All were the mechanical ancestors to EMD's successful E-units, with identical pairs of 900 hp (670 kW) Winton 201-A Diesel engines, although they ran on AAR type B two-axle trucks instead of the A1A trucks of E-units. When delivered, the units were fitted with shrouding around their trucks, but this did not last long.
The boxy carbodies of all but the Zephyrs were the work of GE's Erie, Pennsylvania works, EMD having not yet developed the ability to produce their own bodywork. Like most boxcabs, they had control cabs at both ends, a feature that would only rarely be repeated in future North American locomotives, although it would become common elsewhere.
The two EMC demonstrators, numbered 511 and 512, were built in May 1935 to demonstrate the future of passenger Diesel power to potential customers. The boxy bodywork was not what EMC intended to sell, but it was an easy way to demonstrate the power units and hauling capacity, which would not be changed in the future E-units.
They were demonstrated both together and singly; the latter for shorter trains for local and less busy services, the former to replace larger steam locomotives on busy trains.
EMC #512, painted silver, served as Unit C of ATSF locomotive #1, and helped pull the first regular run of the streamlined, Budd-built Super Chief on May 18, 1937.
In 1938, having outlived their usefulness, the two demonstrators were scrapped. Trucks and some other components were re-used for the two NW4switchers built for the Missouri Pacific Railroad.
ATSF #1, formerly Unit A, after being rebuilt. The unit was also repainted in Santa Fe's classic Warbonnet colors.
Atchison, Topeka and Santa Fe Railway#1 was a two unit set built by St. Louis Car Company in late 1935 to haul the Santa Fe's new train, the Super Chief, for its first year of operation, from May 1936 until May of the following year. The Santa Fe had wanted the new, streamlined designs on the EMC drawing boards that would become the first E-units, but they would not be ready until 1937, so the railroad asked for two locomotives like the EMC demonstrators as proof of concept, letting the railroad gain some experience with Diesel operation before the E-units and the lightweight, streamlined train they would haul were ready. Because they were always run together, in a back-to-back configuration, Santa Fe employees nicknamed the two units the "One Spot Twins" and "Amos & Andy" (after the popular radio situation comedy). Both units shared a common road number, and the operating department considered them a single locomotive. The mechanical department referred to them as Unit A (lead unit) and Unit B (trailing unit). For a time, AT&SF leased EMC demonstrator #512, which became known as Unit C, while serving on the Super Chief.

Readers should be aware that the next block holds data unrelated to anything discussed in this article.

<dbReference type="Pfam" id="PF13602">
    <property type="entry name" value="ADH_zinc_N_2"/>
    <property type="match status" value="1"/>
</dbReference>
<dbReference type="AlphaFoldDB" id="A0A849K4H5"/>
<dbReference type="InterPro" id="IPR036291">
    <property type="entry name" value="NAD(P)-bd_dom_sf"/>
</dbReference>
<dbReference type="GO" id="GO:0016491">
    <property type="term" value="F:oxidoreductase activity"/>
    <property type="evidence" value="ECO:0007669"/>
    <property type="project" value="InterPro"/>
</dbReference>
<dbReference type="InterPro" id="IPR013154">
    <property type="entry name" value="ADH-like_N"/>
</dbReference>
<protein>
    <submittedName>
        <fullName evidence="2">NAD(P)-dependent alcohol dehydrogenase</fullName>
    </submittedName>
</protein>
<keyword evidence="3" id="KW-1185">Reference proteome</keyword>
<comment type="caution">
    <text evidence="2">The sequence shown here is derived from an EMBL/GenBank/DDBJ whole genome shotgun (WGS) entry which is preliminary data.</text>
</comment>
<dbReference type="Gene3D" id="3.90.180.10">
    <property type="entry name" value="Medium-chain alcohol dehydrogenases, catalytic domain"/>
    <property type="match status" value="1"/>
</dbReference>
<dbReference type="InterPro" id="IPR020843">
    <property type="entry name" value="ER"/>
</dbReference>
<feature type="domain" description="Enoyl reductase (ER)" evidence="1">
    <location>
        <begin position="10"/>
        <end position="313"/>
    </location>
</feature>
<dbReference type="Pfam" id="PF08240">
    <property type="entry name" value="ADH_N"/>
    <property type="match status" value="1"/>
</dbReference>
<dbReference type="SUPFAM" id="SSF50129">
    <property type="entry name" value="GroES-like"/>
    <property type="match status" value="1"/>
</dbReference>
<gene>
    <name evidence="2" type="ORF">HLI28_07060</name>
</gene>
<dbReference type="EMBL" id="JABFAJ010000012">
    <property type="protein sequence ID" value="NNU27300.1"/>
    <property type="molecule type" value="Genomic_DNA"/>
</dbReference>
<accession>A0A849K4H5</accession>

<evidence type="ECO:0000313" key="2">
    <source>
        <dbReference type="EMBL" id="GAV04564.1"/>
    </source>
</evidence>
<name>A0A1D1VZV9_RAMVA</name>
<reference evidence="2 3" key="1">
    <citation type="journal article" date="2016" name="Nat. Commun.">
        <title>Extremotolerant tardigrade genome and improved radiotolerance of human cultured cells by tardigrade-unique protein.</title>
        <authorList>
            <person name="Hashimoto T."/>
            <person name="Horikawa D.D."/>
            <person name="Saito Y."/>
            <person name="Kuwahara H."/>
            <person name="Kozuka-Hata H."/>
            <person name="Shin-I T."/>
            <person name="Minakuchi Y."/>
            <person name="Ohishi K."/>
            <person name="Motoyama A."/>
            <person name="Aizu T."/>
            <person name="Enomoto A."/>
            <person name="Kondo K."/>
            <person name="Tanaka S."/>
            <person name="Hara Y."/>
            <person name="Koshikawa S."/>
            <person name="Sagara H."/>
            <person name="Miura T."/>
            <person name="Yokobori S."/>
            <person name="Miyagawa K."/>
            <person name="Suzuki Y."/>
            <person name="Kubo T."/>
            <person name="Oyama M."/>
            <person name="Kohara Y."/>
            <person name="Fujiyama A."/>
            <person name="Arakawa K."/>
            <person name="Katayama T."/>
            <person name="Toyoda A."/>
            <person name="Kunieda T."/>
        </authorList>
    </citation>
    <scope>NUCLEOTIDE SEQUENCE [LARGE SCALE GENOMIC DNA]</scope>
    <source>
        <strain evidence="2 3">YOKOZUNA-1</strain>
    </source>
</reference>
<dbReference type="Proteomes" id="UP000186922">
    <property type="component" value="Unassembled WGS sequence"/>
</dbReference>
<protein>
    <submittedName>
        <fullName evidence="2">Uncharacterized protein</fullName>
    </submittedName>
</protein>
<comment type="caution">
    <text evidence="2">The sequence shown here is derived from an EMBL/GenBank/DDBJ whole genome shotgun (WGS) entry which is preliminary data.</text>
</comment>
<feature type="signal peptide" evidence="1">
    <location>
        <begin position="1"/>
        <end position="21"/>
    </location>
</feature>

The Santa Fe did ask for some cosmetic "dressing up" of the locomotives, since they would be hauling a prestige passenger train, and EMC obliged with a treatment by Sterling McDonald's GM styling department, which included large "eyebrow" air intakes at the front of the units and a striking paint scheme: Olive Green with Cobalt Blue and Sarasota Blue stripes separated by pinstripes of Crimson and Tuscan Red. This livery reduced the boxiness of the locomotives and gave them more of a look of speed. Later, as the Santa Fe took delivery of the stainless steel Super Chief passenger cars, the locomotives were repainted in silver.
The Santa Fe was an ideal railroad to be a Dieselization pioneer; its long desert runs in the Southwest made the provision of water supplies for steam locomotives problematic.
After the E1s replaced the proof-of-concept #1 in 1937, the Santa Fe began to modify the two locomotive units.
Unit A remained in passenger service. It was rebuilt as a single-ended locomotive in 1938 with a "bulldog" front end—a very high, raised cab above a snub rounded nose. The locomotive emerged in the Warbonnet paint scheme similar to the E1s. It retained road number 1. The lead truck was replaced with a drop-equalizer truck of unusual 1B configuration; the lead axle was unpowered, while the two rear axles were powered. Some time later, the trailing truck was replaced in similar fashion. Three-axle trucks rode better at speed and were lighter on the track, with a lower axle loading.
When Unit A was rebuilt in 1938, Unit B received the same modifications, along with road number 10, since it was now regarded as a separate locomotive. In 1941 #10 has its cab removed, and became a booster unit numbered 1A. In 1948, AT&SF rebuilt #1A into freight transfer locomotive #2611 running on EMD Blomberg B trucks.
Both #1 and #2611 went to EMD as trade-ins on E-8Bm locomotives in 1953.
9904 Pegasus, & 9905 Zephyrus were the original power for the second pair of Twin Zephyrs. Mechanically the same as the previous 1800 hp locomotives, they had stainless steel carbodies built by Budd. Their sloping front and streamlined styling continued the look of earlier Zephyr trainsets. Built to pull a specific carset, they were later pooled and continued in service until the mid 1950s.
Silver King (9906A), Silver Queen (9906B), Silver Knight (9907A), and Silver Princess (9907B), were the original power for the Denver Zephyr. Each 1800 hp cab (A) unit, repeats of the 9904-9905, was semipermantly attached to a 1200 hp booster(B) unit, for a total of 3,000 hp. Like 9904-9905, they were intended to pull a specific carset, but would later be pooled, and stayed in service until the mid 50s.